- 1 Grilled street corn with pili pili rub, Kenya
- 2 Soft-serve cone with a Flake bar, England
- 3 Biltong, South Africa
- 4 Granita, Italy
- 5 Kroketten/Bitterballen, Netherlands
- 6 Trdelník, Czech Republic and Slovakia
- 7 Bakkwa, Singapore
- 8 Frites with samurai sauce, Belgium
- 9 Mango with chili powder, sea salt, and palm sugar, Thailand
Our Guide to Snacking Abroad
There’s no better place to get a taste of local cuisine — and culture — than at a street stand. Here, nine quintessential bites around the world so mouthwateringly delicious you won't be missing that Michelin star.
Grilled street corn with pili pili rub, Kenya
East Africa may not be known for its culinary chops, but this street food staple would make anyone crave more. Vendors roast the corn in their husks on an open grill, then rub them with lemon slices and smother them with spicy chili powder called pili pili (or piripiri) — the fiery final touch.
Soft-serve cone with a Flake bar, England
Who doesn’t love ice cream on a sunny summer afternoon? Throughout the UK and Ireland, locals lick vanilla soft-serve in cones topped with a Cadbury Flake. This delicious dessert, called a 99 Flake, would beat a popsicle or sundae any day (sorry, America).
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Biltong, South Africa
If you think you’re as brave as Anthony Bourdain, we dare you to try biltong. This jerky is actually made from exotic regional animals like ostrich, springbok, and kudu, and can be found at market stalls all over Cape Town. The meat is soaked in apple cider or malt vinegar, then rubbed with spices like black pepper, coriander, brown sugar, and garlic, giving it a salty, chewy texture.
To hell with gelato. Granita is Italy’s best-kept sugary secret. The frozen treat, similar to sorbet or Italian ice, comes in a variety of flavors like lemon, jasmine, almond, mint, and black mulberry. It’s typically served like a slushie (to be slurped through a straw), but it’s also common to have it for breakfast with a brioche pastry or as a palate-cleanser between courses.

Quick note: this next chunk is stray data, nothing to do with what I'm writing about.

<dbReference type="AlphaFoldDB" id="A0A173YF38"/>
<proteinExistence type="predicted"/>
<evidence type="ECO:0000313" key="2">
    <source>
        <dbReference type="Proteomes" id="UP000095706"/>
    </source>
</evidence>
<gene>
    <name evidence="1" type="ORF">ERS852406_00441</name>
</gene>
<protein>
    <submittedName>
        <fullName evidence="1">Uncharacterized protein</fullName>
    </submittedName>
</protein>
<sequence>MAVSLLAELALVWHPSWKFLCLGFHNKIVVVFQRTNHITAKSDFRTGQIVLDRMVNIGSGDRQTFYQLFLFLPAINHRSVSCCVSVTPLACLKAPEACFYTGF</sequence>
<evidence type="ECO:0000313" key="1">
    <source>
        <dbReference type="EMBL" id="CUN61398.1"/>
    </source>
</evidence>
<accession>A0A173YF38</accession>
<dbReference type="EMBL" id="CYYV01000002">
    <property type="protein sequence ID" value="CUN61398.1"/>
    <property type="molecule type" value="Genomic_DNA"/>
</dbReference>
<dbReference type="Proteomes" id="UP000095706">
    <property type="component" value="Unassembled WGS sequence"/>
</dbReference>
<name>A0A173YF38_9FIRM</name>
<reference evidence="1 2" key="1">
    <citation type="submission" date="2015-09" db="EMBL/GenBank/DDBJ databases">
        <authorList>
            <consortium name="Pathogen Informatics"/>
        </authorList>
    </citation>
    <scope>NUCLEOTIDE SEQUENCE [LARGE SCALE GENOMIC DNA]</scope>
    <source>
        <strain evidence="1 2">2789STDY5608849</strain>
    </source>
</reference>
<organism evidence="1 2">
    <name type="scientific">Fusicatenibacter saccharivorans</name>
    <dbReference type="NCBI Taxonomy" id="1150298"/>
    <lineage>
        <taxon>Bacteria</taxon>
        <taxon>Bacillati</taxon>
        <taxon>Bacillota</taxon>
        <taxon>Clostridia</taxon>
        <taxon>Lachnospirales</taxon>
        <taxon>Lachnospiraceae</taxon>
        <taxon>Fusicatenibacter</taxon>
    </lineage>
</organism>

What are kroketten, you ask? They’re croquettes stuffed with pieces of beef or veal, rolled into balls, battered in breadcrumbs, and deep fried. The traditional Dutch dish can be bought from food carts, dive bars and even self-serve vending machines around the country. We love to nosh on them with a dollop of mustard.
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Trdelník, Czech Republic and Slovakia
If there’s one thing you should buy when you’re in Eastern Europe, it’s trdelník. Merchants make these goodies by rolling dough into long ropes and wrapping them around rotating metal rods before baking. The crispy, barrel-shaped pastry is then dunked in sugar, cinnamon, and chopped nuts to be eaten by hand.
Bakkwa, also known as rougan, is salty-sweet fried pork (or sometimes beef) similar to jerky. After being smoked for hours, it's then barbecued until the meat is tender and caramelized before being cut up into thin square slices — the perfect bite-sized snack.
Frites with samurai sauce, Belgium
Though the word "samurai" may conjure images of Japanese warriors, rest assured they have nothing to do with this popular dipping sauce. Made with mayo, Tunisian chili, spices, tomatoes, and bell peppers, it’ll set your mouth on fire and leave you craving more.
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Mango with chili powder, sea salt, and palm sugar, Thailand
On hot summer days in the crowded markets of Bangkok, there’s nothing more refreshing than biting into a slice of sticky sweet mango. The Thai treat is topped with spicy chili powder and palm sugar to give it an extra kick and crunch.
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